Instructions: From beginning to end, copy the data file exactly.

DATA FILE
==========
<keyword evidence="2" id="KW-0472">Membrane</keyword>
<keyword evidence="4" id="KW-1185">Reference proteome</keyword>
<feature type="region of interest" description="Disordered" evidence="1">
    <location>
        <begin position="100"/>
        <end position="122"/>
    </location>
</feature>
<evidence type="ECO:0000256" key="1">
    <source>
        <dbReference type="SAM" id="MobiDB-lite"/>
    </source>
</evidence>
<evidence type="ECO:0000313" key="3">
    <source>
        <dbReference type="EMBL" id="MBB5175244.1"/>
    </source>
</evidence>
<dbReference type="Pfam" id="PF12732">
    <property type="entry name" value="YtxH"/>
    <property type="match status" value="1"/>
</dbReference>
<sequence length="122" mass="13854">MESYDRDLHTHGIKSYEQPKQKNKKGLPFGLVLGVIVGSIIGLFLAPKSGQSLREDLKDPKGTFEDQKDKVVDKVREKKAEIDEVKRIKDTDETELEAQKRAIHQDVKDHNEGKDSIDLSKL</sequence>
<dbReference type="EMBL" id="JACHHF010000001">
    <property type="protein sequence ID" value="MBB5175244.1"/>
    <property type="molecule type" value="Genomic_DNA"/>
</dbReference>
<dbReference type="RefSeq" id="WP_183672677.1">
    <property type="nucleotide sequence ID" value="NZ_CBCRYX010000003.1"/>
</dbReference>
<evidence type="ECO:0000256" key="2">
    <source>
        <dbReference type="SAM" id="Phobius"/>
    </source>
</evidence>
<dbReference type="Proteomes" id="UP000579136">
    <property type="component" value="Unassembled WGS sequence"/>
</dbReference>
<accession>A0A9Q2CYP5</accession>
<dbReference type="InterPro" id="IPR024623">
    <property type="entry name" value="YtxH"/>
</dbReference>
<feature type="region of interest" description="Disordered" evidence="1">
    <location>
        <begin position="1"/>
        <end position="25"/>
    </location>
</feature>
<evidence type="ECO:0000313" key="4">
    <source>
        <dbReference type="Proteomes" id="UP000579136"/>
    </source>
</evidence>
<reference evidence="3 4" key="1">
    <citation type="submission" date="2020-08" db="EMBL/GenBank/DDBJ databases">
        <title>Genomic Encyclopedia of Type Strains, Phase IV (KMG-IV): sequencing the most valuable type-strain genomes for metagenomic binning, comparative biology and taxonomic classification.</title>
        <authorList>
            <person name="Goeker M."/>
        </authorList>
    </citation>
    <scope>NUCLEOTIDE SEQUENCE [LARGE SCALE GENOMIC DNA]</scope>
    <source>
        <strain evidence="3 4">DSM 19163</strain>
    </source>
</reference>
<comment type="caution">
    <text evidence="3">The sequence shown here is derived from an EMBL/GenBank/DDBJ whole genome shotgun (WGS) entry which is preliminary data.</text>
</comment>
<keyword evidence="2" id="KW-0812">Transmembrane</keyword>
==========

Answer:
<keyword evidence="2" id="KW-0472">Membrane</keyword>
<keyword evidence="4" id="KW-1185">Reference proteome</keyword>
<feature type="region of interest" description="Disordered" evidence="1">
    <location>
        <begin position="100"/>
        <end position="122"/>
    </location>
</feature>
<evidence type="ECO:0000256" key="1">
    <source>
        <dbReference type="SAM" id="MobiDB-lite"/>
    </source>
</evidence>
<evidence type="ECO:0000313" key="3">
    <source>
        <dbReference type="EMBL" id="MBB5175244.1"/>
    </source>
</evidence>
<dbReference type="Pfam" id="PF12732">
    <property type="entry name" value="YtxH"/>
    <property type="match status" value="1"/>
</dbReference>
<sequence length="122" mass="13854">MESYDRDLHTHGIKSYEQPKQKNKKGLPFGLVLGVIVGSIIGLFLAPKSGQSLREDLKDPKGTFEDQKDKVVDKVREKKAEIDEVKRIKDTDETELEAQKRAIHQDVKDHNEGKDSIDLSKL</sequence>
<dbReference type="EMBL" id="JACHHF010000001">
    <property type="protein sequence ID" value="MBB5175244.1"/>
    <property type="molecule type" value="Genomic_DNA"/>
</dbReference>
<dbReference type="RefSeq" id="WP_183672677.1">
    <property type="nucleotide sequence ID" value="NZ_CBCRYX010000003.1"/>
</dbReference>
<evidence type="ECO:0000256" key="2">
    <source>
        <dbReference type="SAM" id="Phobius"/>
    </source>
</evidence>
<dbReference type="Proteomes" id="UP000579136">
    <property type="component" value="Unassembled WGS sequence"/>
</dbReference>
<accession>A0A9Q2CYP5</accession>
<dbReference type="InterPro" id="IPR024623">
    <property type="entry name" value="YtxH"/>
</dbReference>
<feature type="region of interest" description="Disordered" evidence="1">
    <location>
        <begin position="1"/>
        <end position="25"/>
    </location>
</feature>
<evidence type="ECO:0000313" key="4">
    <source>
        <dbReference type="Proteomes" id="UP000579136"/>
    </source>
</evidence>
<reference evidence="3 4" key="1">
    <citation type="submission" date="2020-08" db="EMBL/GenBank/DDBJ databases">
        <title>Genomic Encyclopedia of Type Strains, Phase IV (KMG-IV): sequencing the most valuable type-strain genomes for metagenomic binning, comparative biology and taxonomic classification.</title>
        <authorList>
            <person name="Goeker M."/>
        </authorList>
    </citation>
    <scope>NUCLEOTIDE SEQUENCE [LARGE SCALE GENOMIC DNA]</scope>
    <source>
        <strain evidence="3 4">DSM 19163</strain>
    </source>
</reference>
<comment type="caution">
    <text evidence="3">The sequence shown here is derived from an EMBL/GenBank/DDBJ whole genome shotgun (WGS) entry which is preliminary data.</text>
</comment>
<keyword evidence="2" id="KW-0812">Transmembrane</keyword>